Don Corrigan headshot

Don Corrigan

"I used to spin that toilet paper like I was on Wheel of Fortune. Now I turn it like I’m cracking a safe.” Several readers sent this piece of humor to us about a month ago. Unfortunately, it’s still relevant in the continuing age of the pandemic.

I shopped at several grocery stores just in the last week. The squeeze on Charmin supplies is still ongoing. The cupboards were bare at several stores, except for a sign about rationing – only one package of Charmin, Angel, Coronet or Cottonelle per customer.

Toilet paper is still one of the most coveted items for care packages being assembled at local food banks and beyond. Rolls of paper are gladly accepted at Webster-Rock Hill Ministries. State Rep. Deb Lavender, D-Kirkwood, has put out a call for this essential commodity for those in need on many levels.

The need is not just for those who are on fixed incomes or who are financially-strapped after being thrown out of work in this health scare crisis. It’s also important for coronavirus at-risk seniors to know where they can obtain a ready supply. They don’t need to be pushing their luck going from store to store in search of the holy, two-ply grail.

Lavender’s constituent newsletter suggests bathroom tissue be donated to Kirk Care. Items can be dropped off at a number of locations, including United Methodist Church on 201 W. Adams Ave. The Des Peres Physical Therapy Office at 11247 Manchester Road also is accepting toilet paper packs for drop off.

Doing a little historical research, one finds that newspapers and magazines were once commonly recycled for use in the outhouse. The famous Farmers’ Almanac has a hole in the upper left had corner. That’s for a string to hang the magazine in the outhouse to provide both reading material and toilet paper.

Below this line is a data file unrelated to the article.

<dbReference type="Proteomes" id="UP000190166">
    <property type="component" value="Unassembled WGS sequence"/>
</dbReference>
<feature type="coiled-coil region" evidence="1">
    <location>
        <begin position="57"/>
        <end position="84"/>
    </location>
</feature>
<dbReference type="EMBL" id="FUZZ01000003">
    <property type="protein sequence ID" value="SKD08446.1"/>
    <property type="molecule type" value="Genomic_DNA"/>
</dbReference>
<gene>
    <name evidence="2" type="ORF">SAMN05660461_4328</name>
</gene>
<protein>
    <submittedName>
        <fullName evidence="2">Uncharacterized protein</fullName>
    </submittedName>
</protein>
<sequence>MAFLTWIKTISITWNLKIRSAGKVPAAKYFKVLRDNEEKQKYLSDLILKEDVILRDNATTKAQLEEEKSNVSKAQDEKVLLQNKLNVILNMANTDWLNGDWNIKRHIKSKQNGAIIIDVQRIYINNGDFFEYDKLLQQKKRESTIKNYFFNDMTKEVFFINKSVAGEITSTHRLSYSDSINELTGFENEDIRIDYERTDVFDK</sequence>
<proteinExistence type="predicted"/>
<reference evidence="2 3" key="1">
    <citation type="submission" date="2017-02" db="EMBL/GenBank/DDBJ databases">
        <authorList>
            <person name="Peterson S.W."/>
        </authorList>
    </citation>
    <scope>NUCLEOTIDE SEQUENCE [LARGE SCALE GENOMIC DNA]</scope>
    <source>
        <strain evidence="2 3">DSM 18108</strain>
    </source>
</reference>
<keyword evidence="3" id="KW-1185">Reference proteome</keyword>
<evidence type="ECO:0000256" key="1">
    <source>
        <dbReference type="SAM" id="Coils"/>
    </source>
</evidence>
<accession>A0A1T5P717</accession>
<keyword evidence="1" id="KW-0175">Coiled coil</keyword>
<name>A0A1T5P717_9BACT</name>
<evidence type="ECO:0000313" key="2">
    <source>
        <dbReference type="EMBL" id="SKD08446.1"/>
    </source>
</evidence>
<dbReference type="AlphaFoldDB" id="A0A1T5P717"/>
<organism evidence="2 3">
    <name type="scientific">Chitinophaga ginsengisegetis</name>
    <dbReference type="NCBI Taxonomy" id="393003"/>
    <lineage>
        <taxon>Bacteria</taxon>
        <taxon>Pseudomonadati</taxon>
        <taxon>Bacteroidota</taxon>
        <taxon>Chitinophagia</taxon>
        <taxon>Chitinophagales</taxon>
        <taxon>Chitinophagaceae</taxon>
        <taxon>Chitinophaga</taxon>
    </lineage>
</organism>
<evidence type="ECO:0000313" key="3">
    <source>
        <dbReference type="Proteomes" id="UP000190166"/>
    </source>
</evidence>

Back in the days – not so long ago – when this news operation was primarily on thin paper called newsprint, there were readers who suggested in an impolite manner that our newspaper best be used in the bathroom. Unfortunately, the pages that contained this column seemed to most often inspire these unseemly comments.

In retrospect, I must say that this imaginative use of a newspaper is another good argument for newsprint over going digital. A digital news site is just not going to cut it for those looking for a cheap substitute for bathroom tissue. Ben Franklin, a newspaper man and a politician, observed that political commentary usually prompted readers to demand that papers be relegated to the outhouse hole.

In that spirit, I cannot resist dragging politics into this musing. Many pundits have observed that our country is divided into red and blue, conservative and liberal camps, even on how to respond to COVID-19. Many conservatives oppose the “in-shelter” regulations and demand that America open up for business. Polls show liberals are much more cautious. There is even a divide on whether to wear protective masks – or not.

Another divide is occurring on the use of toilet paper. Liberal environmentalists point out that we Americans need to be more responsible and conserve toilet paper. They point out that even before the pandemic, China was only using an average of 50 rolls per person annually compared to an American’s 141 rolls. It does sound wasteful.

Even those bratwurst-eating Germans use about 10 fewer rolls annually compared to the average American. And now that Americans – the ones with more paper in their pocketbooks – have been hoarding toilet paper, I suspect that some families are being even less prudent about their paper use habits. In early March, toilet paper sales soared 845%. Somebody’s got a lot of toilet paper to burn through.

It would be nice if our governor called for limiting use of toilet paper squares on a daily basis considering the current shortage. He would undoubtedly be tarred as a nanny-state dictator. The liberty-loving gun-toters would scream in protest at the statehouse. If only we could wipe the slate clean of political extremes in this time of national emergency. Wipe it clean using no more than 3 squares.